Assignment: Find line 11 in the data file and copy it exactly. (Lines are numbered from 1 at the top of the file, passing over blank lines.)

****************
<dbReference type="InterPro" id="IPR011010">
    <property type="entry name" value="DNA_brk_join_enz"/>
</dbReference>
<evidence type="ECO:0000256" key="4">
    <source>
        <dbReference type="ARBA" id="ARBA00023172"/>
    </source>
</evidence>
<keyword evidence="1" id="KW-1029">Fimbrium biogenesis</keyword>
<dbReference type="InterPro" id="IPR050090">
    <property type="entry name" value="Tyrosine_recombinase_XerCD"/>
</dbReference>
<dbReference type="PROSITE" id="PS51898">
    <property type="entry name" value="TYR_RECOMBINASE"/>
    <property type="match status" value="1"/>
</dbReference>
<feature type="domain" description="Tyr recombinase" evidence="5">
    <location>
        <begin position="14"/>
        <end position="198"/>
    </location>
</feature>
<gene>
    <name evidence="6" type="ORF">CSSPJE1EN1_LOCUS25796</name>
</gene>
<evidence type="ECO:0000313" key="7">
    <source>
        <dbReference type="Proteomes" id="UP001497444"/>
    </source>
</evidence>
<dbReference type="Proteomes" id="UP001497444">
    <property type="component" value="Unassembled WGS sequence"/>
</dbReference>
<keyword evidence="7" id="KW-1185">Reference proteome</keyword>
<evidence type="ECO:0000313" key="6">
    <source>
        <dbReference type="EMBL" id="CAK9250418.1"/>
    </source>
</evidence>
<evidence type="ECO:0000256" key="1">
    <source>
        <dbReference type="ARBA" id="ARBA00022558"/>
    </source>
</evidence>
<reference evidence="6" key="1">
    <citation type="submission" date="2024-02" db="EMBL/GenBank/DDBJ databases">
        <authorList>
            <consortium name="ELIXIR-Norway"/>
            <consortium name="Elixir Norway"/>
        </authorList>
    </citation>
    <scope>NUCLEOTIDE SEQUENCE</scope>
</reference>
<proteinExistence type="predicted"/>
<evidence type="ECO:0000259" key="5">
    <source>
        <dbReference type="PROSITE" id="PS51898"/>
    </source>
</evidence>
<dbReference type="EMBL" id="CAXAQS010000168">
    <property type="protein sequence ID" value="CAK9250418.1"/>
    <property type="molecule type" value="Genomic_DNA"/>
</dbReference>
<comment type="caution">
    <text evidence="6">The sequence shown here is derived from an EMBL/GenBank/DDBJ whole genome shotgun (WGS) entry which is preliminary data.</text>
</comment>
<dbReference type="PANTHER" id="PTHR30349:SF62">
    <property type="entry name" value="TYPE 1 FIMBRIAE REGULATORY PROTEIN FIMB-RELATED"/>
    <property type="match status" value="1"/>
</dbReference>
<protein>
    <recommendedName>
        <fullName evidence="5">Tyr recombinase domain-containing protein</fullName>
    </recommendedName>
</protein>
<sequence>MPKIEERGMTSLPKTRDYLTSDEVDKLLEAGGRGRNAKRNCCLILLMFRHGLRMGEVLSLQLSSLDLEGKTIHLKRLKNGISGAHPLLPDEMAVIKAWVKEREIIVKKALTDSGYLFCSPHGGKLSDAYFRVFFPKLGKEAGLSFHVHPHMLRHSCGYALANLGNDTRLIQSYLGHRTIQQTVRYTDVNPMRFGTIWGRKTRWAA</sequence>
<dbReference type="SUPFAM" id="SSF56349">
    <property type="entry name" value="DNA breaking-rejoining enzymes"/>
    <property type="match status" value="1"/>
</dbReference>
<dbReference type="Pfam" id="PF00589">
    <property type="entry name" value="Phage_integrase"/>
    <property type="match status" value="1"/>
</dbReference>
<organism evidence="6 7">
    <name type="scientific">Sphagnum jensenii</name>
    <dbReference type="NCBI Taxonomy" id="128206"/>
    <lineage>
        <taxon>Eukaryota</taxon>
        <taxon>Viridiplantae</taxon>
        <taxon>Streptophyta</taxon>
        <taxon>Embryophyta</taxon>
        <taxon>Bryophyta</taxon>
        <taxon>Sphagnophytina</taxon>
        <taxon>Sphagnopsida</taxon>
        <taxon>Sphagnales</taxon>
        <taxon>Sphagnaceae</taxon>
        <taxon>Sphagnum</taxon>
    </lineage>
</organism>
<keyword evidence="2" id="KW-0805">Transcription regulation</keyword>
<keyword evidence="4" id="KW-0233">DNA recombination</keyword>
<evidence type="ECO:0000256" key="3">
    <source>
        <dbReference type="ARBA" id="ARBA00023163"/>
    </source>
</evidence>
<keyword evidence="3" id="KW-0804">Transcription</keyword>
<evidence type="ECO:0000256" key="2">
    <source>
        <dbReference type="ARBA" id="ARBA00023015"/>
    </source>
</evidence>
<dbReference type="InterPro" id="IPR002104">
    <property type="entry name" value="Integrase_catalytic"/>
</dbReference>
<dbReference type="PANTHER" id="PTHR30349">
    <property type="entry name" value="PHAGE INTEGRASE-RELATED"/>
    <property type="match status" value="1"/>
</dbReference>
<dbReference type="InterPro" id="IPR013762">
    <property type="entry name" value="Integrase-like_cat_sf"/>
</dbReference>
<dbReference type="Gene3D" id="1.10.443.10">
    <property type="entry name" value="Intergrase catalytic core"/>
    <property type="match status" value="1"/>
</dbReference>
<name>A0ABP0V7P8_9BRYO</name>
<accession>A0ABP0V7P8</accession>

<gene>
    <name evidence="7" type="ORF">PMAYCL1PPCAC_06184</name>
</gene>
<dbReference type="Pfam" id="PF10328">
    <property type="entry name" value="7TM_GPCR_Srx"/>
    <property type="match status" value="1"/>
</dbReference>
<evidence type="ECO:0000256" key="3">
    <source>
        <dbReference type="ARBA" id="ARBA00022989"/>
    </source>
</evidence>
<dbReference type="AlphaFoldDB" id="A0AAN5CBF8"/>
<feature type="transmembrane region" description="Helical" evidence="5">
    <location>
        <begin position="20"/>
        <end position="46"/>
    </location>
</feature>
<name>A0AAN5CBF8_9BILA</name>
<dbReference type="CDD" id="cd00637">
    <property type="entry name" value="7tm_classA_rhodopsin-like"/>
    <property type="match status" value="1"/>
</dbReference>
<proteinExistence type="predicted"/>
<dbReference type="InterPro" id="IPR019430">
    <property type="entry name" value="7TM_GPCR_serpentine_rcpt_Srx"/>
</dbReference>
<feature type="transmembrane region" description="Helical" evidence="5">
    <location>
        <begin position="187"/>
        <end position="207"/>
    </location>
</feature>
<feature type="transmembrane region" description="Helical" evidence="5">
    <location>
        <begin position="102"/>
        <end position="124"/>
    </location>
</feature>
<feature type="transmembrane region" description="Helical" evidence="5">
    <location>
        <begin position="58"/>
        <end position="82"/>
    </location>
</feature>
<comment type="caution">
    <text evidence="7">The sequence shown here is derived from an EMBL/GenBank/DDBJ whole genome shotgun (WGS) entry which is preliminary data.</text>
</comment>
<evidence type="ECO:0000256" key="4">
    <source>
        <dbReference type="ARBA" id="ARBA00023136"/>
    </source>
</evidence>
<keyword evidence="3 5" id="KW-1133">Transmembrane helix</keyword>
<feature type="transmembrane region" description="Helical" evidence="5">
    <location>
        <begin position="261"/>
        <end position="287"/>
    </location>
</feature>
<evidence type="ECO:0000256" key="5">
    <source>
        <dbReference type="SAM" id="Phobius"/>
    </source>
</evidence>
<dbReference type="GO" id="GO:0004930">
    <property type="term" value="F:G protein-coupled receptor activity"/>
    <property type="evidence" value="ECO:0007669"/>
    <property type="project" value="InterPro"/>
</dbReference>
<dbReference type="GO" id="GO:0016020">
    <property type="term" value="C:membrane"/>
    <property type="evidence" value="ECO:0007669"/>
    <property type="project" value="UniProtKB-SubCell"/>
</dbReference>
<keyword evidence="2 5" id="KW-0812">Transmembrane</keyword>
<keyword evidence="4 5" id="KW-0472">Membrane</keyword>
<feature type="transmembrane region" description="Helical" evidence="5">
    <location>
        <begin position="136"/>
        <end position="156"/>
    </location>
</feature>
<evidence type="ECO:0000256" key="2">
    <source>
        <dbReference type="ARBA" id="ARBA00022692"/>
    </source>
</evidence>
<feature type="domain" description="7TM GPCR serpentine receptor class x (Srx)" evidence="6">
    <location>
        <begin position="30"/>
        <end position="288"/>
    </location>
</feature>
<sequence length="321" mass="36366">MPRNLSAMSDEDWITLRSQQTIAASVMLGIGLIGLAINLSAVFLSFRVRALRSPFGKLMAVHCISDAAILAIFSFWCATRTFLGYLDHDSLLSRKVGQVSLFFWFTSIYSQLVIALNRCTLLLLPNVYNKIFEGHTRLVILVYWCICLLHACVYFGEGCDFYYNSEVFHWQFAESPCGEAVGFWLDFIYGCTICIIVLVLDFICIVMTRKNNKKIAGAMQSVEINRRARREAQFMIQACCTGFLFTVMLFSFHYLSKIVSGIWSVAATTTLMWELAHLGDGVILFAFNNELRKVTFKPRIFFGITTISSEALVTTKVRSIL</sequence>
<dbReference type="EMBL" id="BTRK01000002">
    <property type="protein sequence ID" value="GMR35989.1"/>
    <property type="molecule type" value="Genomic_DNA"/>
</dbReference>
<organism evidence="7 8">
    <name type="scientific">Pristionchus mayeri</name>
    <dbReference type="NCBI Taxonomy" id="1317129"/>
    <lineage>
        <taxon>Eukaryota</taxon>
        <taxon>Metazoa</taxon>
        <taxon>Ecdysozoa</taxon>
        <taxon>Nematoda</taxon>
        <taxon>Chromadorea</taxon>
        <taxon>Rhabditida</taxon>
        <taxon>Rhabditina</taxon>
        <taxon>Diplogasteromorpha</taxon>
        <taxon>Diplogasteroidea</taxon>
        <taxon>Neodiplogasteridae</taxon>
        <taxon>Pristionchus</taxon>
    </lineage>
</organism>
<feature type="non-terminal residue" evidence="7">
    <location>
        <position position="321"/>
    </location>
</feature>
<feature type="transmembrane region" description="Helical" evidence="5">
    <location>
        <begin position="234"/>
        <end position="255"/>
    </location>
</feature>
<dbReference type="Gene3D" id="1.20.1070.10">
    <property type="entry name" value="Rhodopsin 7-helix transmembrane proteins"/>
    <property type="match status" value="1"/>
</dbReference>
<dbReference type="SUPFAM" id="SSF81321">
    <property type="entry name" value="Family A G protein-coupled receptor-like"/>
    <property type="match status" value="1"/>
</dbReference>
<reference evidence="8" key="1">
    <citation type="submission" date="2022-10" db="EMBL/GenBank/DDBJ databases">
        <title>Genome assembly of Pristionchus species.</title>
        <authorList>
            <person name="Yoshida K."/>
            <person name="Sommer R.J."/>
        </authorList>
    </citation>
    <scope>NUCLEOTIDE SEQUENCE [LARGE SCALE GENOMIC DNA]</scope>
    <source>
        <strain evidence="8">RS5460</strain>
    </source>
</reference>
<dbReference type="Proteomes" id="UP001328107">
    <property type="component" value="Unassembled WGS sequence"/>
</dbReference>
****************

    <property type="entry name" value="Tyrosine_recombinase_XerCD"/>